Epiretinal Membrane (macular pucker)
Epiretinal membrane (ERM), also known as macular pucker, is identified with many different terms, including surface-wrinkling retinopathy, cellophane maculopathy, and pre-retinal macular fibrosis. ERM gets its common name from scar tissue that has formed on the macula, creating a very thin, nearly transparent layer of fibrous tissue that spreads across the retinal surface. When this thin fibrous layer contracts, the retinal surface is wrinkled or puckered like wrinkles on a bedspread. Other names come from its similarity in appearance to a layer of cellophane, where folding and puckering has not yet developed.
Epiretinal membranes do not contain blood vessels. They are comprised of fibrocellular cells: glial cells (cells that surround neurons), retinal pigment epithelial cells (lining tissue cells), macrophages (large white blood cells), fibrocytes (cells that produce connective tissue), and collagen (structural protein in connective tissue). This composite is attached to the retina and contracts, distorting the retina. The degree of visual distortion can vary, depending on the amount of, and the location of, the pucker.
Macular pucker is typically a slow-progressing problem that affects the central vision by causing blurring and distortion. As it progresses, pulling of the membrane on the macula (central part of the retina) may cause swelling. An epiretinal membrane will not cause total blindness and will typically and only affect the central vision in the affected eye. Peripheral or ‘side’ vision remains unaffected. The vast majority of those with ERM are asymptomatic. For most people, vision remains stable and does not get progressively worse. Usually macular pucker affects one eye, although it may affect the other eye later.
This condition is seen most in elderly persons over 75 and is often associated with other eye problems such as vitreous or retinal detachment, diabetic retinopathy, trauma to the eye, and other conditions. Based on one study, the prevalence of ERM was 1.9% in persons younger than 60 years of age, 7.2% in persons 60 to 69 years of age, 11.6% in persons 70 to 79 years of age, and 9.3% in persons 80 years of age and older, with slightly higher rates in women. Strong associations were shown for this with diabetes, as well as with past cataract surgery and retinal disease.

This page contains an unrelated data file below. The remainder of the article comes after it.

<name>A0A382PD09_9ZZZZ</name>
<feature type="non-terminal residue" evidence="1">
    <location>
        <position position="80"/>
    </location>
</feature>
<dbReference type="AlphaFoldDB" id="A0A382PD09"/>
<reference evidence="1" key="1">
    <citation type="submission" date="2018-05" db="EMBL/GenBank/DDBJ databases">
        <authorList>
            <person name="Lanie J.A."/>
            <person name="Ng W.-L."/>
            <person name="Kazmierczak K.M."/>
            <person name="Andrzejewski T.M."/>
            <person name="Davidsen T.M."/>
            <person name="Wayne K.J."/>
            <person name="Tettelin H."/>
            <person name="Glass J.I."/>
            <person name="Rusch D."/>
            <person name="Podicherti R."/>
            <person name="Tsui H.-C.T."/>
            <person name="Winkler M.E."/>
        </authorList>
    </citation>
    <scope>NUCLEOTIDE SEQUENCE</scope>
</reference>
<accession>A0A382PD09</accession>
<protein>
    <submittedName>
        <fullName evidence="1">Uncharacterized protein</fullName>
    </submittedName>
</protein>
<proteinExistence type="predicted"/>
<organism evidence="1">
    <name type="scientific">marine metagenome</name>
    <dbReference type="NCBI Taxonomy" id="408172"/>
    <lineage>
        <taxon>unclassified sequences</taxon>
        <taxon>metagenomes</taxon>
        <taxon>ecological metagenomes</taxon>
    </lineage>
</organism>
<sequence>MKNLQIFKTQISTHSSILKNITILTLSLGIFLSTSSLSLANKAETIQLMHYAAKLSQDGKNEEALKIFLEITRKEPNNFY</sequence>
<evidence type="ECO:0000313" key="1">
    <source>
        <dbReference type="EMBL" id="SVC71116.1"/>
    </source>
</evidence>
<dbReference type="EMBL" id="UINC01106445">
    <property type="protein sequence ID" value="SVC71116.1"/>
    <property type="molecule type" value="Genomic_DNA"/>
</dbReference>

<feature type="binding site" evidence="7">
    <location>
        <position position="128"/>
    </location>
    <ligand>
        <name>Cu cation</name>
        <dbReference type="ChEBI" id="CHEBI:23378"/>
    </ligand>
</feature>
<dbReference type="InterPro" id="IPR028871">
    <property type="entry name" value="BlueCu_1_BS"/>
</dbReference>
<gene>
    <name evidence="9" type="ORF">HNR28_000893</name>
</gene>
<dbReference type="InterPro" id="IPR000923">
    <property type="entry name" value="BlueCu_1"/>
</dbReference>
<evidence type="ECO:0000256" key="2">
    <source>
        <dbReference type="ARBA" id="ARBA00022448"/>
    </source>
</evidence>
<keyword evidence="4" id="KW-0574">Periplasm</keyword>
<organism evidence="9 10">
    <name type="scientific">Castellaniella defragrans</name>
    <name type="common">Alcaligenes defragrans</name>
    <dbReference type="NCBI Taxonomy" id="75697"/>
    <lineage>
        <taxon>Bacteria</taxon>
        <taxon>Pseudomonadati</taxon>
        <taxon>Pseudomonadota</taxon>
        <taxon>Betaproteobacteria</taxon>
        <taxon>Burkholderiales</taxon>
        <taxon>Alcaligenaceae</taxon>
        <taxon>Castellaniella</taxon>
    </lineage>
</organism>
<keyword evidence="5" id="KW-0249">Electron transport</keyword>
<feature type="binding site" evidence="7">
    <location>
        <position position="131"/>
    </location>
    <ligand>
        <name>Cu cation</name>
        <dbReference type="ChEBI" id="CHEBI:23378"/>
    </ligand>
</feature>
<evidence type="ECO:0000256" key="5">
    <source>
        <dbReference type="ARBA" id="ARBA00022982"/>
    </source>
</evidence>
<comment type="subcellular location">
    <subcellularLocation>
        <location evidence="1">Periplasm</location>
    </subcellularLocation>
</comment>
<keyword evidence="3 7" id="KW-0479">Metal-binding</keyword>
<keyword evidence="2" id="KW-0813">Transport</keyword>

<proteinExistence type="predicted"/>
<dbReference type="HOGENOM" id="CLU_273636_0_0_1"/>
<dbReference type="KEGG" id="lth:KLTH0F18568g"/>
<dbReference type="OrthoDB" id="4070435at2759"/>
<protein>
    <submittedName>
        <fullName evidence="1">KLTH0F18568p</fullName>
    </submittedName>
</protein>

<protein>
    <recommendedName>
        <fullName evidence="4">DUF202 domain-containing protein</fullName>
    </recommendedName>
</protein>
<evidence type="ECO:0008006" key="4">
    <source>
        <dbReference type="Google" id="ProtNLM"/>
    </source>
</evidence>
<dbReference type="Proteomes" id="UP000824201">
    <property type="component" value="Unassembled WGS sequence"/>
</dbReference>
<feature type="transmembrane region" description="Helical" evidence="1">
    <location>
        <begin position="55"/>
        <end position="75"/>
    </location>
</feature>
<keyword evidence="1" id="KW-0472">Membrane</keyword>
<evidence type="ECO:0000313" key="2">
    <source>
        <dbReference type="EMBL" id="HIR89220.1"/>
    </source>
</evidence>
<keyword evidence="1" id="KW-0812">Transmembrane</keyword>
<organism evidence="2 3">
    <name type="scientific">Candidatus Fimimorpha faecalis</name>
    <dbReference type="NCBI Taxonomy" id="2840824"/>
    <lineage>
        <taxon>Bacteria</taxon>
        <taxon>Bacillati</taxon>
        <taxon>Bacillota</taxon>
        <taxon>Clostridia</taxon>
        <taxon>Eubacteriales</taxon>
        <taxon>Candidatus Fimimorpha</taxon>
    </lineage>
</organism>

Types of Epiretinal Membrane
Idiopathic epiretinal macular membrane (IEMM) is one of the most common forms of epiretinal membrane. Membranes that are comprised of glial cells (cells that surround nerve cells, insulating them) apparently develop spontaneously or from idiopathic (unknown) causes. Posterior vitreous detachment results in 75–93% of these cases.
Retinal detachment-related. This is the other common type of epiretinal membrane in relation to breaks or tears in the retina, detached retina, or surgical reattachment of the retina to the pigmented layer that uses laser photocoagulation and cryopexy. These membranes are mostly comprised of retinal pigment epithelial cells.
Vitreous traction-related (VMT). If there is no posterior vitreous detachment, then patients may experience vitreomacular traction syndrome The vitreous contains millions of fine fibers that are attached to the surface of the retina. As we age (over 50 years old commonly), the vitreous that keeps the shape of the back of our eyes begins to shrink, causing a pulling on the retina.
Interior limiting membrane. Sometimes the interior of the retinal surface is affected, in which case the membrane forms prior to a vitreous detachment.
At first symptoms may not be noticeable, or a very modest reduction in vision acuity may occur. Progression can give rise to distorted vision in which lines in a grid may appear wavy, or parts of the grid may be blank, gradually worsening until there may be distortion and impairment. In some cases macular edema may occur (in which fluid is retained in a cyst under the macula, or retinal detachment (in which the retina separates from the lining of the eye) may develop.
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Footnotes and sources
1. Mitchell, P., Smith, W., Chey, T., Wang, J.J., Chang, A. (1997). Prevalence and associations of epiretinal membranes. The Blue Mountains Eye Study, Australia. Ophthalmology, Jun;104(6):1033-40
Although the underlying physiological cause may be unique, there may be similarities in terms of nutritional, diet and lifestyle recommendations made by Dr. Grossman for eye conditions that result in similar vision symptoms to those of epiretinal membrane (macular pucker).
See also research for macular degeneration.